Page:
Home > Carrots & Sticks: The Price of Praise, Rewards, and Other Control Tactics > How to get kids to do what you want: Good deed its own reward

How to get kids to do what you want: Good deed its own reward


CHILD SPOTTED at the Pearl Brewery Farmers Market on Saturday, eating a red pepper right then and there. He obviously just wanted it, without any other reward given.

I hope the kids of San Antonio don’t hear that they might win an award if they do something nice in the next 60 days.

The San Antonio Police Department with the sponsorship of Valero Energy are handing out the first of 5,000 coupons for free drinks at local Valero convenience stores to kids they catch doing a good deed.

These rewards will be less detrimental if they come as a surprise after the fact than if dangled in front of kids’ noses like a carrot on a string.

It’s a saving grace also that the pay off for a selfless act is so low. The bigger the carrot offered, the more likely kids would tend to feel manipulated and even end up resenting what they have to do to get it.

This attempt to improve youth behavior is clearly well-intentioned, and such tactics are fairly effective with lab rats. Humans, however, come with more complex motivations and responses.

“Extrinsic motivators are most dangerous when offered for something we want children to want to do,” writes Alfie Kohn in Punished by Rewards: The Trouble with Gold Stars, Incentive Plans, A’s Praise, and Other Bribes.

LITTLE BROTHER also acting like it's normal to eat a raw vegetable while in public.

What are we telling kids when we offer them rewards for things like helping others?

First, are we suggesting that we think they wouldn’t want to help others without compensation?

Awards also appeal to self-interest, in contrast to concept of a good deed. Offering rewards for kindness appeals to the lowest level of reasoning. Similar to telling people not to steal and kill for the reason that they could end up in jail, it’s the weakest of all arguments for good behavior, as Kohn notes.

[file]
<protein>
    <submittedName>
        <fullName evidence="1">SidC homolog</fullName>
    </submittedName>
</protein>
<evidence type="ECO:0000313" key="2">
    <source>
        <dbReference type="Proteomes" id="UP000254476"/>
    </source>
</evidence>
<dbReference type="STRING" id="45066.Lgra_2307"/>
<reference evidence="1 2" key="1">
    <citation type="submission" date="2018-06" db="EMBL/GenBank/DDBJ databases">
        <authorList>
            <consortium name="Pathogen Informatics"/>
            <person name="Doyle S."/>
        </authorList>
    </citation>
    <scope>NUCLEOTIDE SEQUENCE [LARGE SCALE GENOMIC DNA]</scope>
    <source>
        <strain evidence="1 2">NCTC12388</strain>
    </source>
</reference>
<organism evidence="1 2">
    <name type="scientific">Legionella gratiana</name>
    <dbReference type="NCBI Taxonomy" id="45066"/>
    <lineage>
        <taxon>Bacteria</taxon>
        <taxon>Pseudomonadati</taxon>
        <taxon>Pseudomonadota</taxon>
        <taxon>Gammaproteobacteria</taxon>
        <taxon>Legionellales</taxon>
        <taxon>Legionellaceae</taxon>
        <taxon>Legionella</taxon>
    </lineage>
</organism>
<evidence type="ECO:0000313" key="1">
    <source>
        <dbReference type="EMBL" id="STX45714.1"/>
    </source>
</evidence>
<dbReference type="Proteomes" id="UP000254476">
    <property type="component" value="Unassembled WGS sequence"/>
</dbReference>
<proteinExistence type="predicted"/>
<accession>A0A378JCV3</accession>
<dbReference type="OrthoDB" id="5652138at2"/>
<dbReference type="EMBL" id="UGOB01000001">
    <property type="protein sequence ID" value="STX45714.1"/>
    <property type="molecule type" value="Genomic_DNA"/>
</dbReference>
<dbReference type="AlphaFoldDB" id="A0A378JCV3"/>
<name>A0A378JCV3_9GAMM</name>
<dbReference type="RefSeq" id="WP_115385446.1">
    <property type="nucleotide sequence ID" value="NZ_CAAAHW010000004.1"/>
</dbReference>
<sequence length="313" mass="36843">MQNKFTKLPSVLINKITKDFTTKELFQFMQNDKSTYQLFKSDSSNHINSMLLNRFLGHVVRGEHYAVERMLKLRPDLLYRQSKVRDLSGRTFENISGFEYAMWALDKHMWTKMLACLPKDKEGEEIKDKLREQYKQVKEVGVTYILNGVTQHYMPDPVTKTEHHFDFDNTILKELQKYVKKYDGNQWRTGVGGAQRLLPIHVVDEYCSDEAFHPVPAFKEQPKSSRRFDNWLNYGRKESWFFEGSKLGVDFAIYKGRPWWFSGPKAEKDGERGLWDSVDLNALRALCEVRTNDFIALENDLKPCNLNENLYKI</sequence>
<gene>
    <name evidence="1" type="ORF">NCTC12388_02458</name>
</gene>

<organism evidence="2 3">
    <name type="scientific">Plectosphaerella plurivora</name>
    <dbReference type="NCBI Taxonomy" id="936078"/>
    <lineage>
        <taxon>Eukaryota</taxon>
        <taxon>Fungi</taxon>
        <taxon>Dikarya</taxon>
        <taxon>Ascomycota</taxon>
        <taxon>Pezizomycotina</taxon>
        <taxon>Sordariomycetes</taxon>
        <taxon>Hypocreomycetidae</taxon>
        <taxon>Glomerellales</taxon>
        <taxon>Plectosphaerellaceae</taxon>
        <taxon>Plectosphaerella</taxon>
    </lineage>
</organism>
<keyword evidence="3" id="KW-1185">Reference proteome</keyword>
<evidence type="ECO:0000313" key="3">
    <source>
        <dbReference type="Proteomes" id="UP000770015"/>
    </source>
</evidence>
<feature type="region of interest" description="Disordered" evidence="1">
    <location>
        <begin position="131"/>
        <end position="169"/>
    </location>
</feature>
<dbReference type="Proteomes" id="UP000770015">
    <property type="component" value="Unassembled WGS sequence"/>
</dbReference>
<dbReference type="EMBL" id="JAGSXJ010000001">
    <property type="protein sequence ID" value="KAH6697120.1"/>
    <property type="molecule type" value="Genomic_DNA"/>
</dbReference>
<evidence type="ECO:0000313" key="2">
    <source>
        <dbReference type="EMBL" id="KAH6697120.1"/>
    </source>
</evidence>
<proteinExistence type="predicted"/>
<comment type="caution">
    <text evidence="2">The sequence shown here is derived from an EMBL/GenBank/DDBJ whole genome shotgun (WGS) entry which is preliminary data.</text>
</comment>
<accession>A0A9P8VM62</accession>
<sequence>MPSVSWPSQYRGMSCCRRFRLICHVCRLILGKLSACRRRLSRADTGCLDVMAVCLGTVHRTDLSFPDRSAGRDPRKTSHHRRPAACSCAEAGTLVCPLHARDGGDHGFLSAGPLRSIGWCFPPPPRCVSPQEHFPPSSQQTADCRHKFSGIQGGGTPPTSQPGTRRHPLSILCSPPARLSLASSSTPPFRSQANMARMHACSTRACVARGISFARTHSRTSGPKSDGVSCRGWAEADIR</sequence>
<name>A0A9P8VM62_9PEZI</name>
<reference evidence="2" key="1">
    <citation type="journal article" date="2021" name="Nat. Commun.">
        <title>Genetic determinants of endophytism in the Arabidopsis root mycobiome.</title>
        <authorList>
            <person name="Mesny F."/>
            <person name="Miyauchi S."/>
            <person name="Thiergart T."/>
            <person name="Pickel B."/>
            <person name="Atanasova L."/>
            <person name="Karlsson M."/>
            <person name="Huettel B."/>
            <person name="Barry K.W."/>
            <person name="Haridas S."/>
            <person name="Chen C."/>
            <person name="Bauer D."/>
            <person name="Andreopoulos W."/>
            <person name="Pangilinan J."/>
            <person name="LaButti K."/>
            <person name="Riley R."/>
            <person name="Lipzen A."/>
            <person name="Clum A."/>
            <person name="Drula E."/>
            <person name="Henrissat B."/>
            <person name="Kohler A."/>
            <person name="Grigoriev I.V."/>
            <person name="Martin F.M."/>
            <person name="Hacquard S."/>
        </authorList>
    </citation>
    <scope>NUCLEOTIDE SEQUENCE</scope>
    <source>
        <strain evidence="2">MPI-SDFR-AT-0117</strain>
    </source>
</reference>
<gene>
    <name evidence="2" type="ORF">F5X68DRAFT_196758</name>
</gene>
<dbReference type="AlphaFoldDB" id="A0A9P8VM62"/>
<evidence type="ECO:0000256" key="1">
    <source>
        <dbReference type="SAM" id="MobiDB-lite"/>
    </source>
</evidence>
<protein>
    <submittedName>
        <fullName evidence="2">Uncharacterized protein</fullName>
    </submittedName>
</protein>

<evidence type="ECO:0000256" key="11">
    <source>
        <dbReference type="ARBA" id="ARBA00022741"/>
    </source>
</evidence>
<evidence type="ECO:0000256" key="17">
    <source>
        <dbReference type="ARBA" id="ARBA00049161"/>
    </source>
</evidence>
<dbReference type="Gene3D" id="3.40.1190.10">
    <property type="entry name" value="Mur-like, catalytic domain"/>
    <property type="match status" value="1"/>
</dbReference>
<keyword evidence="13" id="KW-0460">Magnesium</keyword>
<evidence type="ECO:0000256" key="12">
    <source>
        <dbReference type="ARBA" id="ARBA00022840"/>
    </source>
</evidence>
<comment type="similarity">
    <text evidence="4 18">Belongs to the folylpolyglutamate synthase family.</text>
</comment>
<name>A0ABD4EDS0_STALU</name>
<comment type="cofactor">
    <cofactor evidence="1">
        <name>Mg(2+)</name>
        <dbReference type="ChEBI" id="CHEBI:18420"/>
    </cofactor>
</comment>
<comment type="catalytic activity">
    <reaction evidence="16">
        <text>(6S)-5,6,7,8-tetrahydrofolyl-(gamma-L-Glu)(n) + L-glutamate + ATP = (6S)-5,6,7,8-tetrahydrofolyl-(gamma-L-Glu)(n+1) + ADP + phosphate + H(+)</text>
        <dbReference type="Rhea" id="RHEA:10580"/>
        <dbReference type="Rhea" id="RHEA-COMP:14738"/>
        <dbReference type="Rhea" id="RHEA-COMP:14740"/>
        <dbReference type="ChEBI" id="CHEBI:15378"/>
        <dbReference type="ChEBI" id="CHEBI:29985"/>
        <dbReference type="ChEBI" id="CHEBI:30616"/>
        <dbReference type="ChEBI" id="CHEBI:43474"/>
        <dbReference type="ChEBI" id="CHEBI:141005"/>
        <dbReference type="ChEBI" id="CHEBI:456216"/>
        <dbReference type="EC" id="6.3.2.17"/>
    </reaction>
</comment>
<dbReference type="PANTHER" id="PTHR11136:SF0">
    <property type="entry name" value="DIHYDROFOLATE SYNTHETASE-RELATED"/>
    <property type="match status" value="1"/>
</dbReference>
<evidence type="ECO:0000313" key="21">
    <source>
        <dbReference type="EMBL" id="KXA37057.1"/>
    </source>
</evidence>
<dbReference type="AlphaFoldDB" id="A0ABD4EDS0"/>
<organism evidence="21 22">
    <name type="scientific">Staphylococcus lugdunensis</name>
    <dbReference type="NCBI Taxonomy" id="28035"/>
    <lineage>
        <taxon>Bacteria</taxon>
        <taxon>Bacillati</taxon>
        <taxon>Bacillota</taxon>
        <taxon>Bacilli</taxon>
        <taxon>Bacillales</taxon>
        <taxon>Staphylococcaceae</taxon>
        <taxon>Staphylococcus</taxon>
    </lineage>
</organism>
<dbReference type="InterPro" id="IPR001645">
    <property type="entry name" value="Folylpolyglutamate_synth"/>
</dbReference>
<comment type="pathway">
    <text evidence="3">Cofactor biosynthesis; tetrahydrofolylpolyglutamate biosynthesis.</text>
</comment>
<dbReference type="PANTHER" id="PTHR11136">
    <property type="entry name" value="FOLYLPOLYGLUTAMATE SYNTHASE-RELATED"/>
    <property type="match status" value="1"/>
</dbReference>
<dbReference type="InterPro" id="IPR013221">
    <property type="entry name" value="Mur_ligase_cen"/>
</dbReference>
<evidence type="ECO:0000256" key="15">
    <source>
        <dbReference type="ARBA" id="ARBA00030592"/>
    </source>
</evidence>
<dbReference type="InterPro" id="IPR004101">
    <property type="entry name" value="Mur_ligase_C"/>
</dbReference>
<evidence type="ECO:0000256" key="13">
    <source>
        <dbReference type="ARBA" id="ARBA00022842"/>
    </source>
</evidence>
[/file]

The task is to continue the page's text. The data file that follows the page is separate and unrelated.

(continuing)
Encouraging people to think about what’s in it for them does little to encourage thinking of how others feel or about what’s right.

If a kid wouldn’t do a good deed before, what are the chances he’ll do one for the chance of winning a free drink? For someone who would do a good deed anyway, a reward risks robbing him of his honest satisfaction.

Imagine you’ve just done something selfless, even heroic, stopping to assist someone who’s being attacked, for example. You’re feeling like a decent person who just did someone some good. Then a police officer materializes and offers you a coupon for a free drink at the gas station. How would you feel?

Who wants to appear to have done a good deed in order to get a free drink? Many teens are probably more likely to conceal their good works or avoid them altogether if they know the police are eagerly watching them.

If this program is successful, it may continue. But how will it be evaluated? Will we see a drop in juvenile crime? Can we expect to see more young people doing random acts of kindness in hopes they’re observed so as to win a free drink? I think it will work about as well long term as offering desserts to reward eating healthy food. Nice try, but I’m skeptical.

If kids feel cared for, and see selfless behavior around them, if they’re taught to think about how their actions affect others, they tend to want to be good to others. That has its own rewards.

But promoting all that is a much bigger task.

Related Posts:

Suzuki Gives a Lesson in More than Piano

How you might be teaching your child to hate the very foods you most want him to eat

© Sacred  Appetite  / Anna Migeon  / 14 December 2009 / All rights reserved

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